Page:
Position: Starting Pitcher
Born: April 27, 1975, Exeter, New Hampshire
Played For: St. Louis Cardinals (2004-2012), Toronto Blue Jays (1997-2002)
It didn’t take long for the Toronto Blue Jays to discover what they had when they drafted Chris Carpenter. In his minor league debut, Carp threw six scoreless innings, allowing only one hit and striking out nine. But by the time he made it to the majors, injures seemed to follow, slowing his progress and, eventually, being removed from the Jays’ 40-man roster.That’s when the Cardinals’ management stepped in, plucking the strapping right handed pitcher from the waiver list. The Jays’ loss certainly became the Cardinals’ gain.
Although Carpenter was forced to sit out the entire 2003 season due to a torn glenoid labrum, he came back with an impressive 2004, helping the Cardinals win the National League pennant for the first time since 1987. In September, Carpenter was benched with a nerve problem in his right biceps, ending his season and causing him to miss the 2004 World Series.
In 2005, Carpenter posted his best year to date. He set career bests in ERA (2.83), strikeouts (213), innings pitched (241.7), complete games (7) and shutouts (4) while amassing a 21-5 record with a 2.83 ERA for the Division Champion Cardinals and was selected as the NL’s Cy Young Award winner. Carp was selected as the NL starter in the 2005 All-Star game, and continued pitching well throughout the 2006 season, achieving personal highs such as striking out a career-high 13 batters on June 13, 2006, against Pittsburgh and winning his 100th career game in September 2006, against San Francisco. Carpenter was also voted on the 2006 All-Star game, and finished third in the Cy Young Award voting.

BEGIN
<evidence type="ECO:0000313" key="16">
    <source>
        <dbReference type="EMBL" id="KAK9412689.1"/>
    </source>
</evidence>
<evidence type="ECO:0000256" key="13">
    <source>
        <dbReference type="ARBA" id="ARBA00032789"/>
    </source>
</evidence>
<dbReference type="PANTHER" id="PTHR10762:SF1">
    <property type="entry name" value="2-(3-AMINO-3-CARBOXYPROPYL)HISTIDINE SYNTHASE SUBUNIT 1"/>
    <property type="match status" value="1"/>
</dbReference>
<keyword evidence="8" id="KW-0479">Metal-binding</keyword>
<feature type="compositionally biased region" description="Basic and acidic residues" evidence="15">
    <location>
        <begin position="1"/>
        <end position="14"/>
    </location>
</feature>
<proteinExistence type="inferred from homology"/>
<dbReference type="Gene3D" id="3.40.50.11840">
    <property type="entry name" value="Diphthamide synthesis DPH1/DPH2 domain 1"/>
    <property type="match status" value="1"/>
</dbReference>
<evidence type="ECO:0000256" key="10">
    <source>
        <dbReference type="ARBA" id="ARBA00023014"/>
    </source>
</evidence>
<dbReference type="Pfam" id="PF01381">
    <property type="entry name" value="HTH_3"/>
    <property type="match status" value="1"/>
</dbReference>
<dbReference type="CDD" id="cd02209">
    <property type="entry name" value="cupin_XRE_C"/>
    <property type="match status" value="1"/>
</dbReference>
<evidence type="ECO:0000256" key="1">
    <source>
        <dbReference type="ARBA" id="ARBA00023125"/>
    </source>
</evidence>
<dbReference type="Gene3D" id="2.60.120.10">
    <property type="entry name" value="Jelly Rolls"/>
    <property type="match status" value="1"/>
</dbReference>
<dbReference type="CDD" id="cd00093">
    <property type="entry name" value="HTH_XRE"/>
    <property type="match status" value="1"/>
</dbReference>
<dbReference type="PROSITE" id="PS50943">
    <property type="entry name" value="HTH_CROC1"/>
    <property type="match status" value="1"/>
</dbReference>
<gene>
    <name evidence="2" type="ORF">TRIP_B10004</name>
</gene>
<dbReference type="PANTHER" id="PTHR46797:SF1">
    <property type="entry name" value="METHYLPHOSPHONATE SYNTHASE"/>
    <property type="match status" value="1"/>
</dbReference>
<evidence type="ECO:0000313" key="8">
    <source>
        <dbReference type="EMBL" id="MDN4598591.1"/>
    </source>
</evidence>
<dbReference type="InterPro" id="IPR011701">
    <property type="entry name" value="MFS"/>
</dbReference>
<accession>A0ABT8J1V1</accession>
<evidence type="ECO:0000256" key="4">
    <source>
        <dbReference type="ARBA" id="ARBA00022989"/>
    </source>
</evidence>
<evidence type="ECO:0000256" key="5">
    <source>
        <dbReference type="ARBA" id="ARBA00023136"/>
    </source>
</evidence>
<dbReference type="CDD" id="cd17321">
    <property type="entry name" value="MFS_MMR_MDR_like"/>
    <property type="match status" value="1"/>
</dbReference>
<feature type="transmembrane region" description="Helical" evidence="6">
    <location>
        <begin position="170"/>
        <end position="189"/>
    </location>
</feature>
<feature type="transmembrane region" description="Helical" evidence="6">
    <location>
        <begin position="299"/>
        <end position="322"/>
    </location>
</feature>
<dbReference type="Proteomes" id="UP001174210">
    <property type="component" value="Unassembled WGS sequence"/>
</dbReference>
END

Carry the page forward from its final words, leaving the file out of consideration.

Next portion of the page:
Carpenter won his first career World Series start in Game 3 against Detroit, pitching eight innings and allowing no runs on three hits. However, in 2007, Carpenter pitched only one game. He was sidelined with elbow problems and the team announced on May 5, that he would need Tommy John surgery and another surgery to trim bone spurs. As Carpenter was attempting to return from elbow surgery, further problems developed and on July 19 the Cardinals announced his season was over.
After making only one start in 2007, and only three starts in the 2008 season, Carpenter gave a stunning one-hit performance in his first start of the 2009 season against Pittsburgh, shutting them out in seven innings. On May 20, he beat the Cubs, 2-1, raising his winning percentage with the club to .726 (53-20), highest ever by a Cardinal through his first 100 starts.
By the time Carp retired after the 2012 season, he posted a 95-44 record with the Cardinals, with nine postseason wins, breaking the all-time Cardinals’ record of seven, which was held by Bob Gibson. In three World Series games, he went 3-0 with a 2.00 ERA.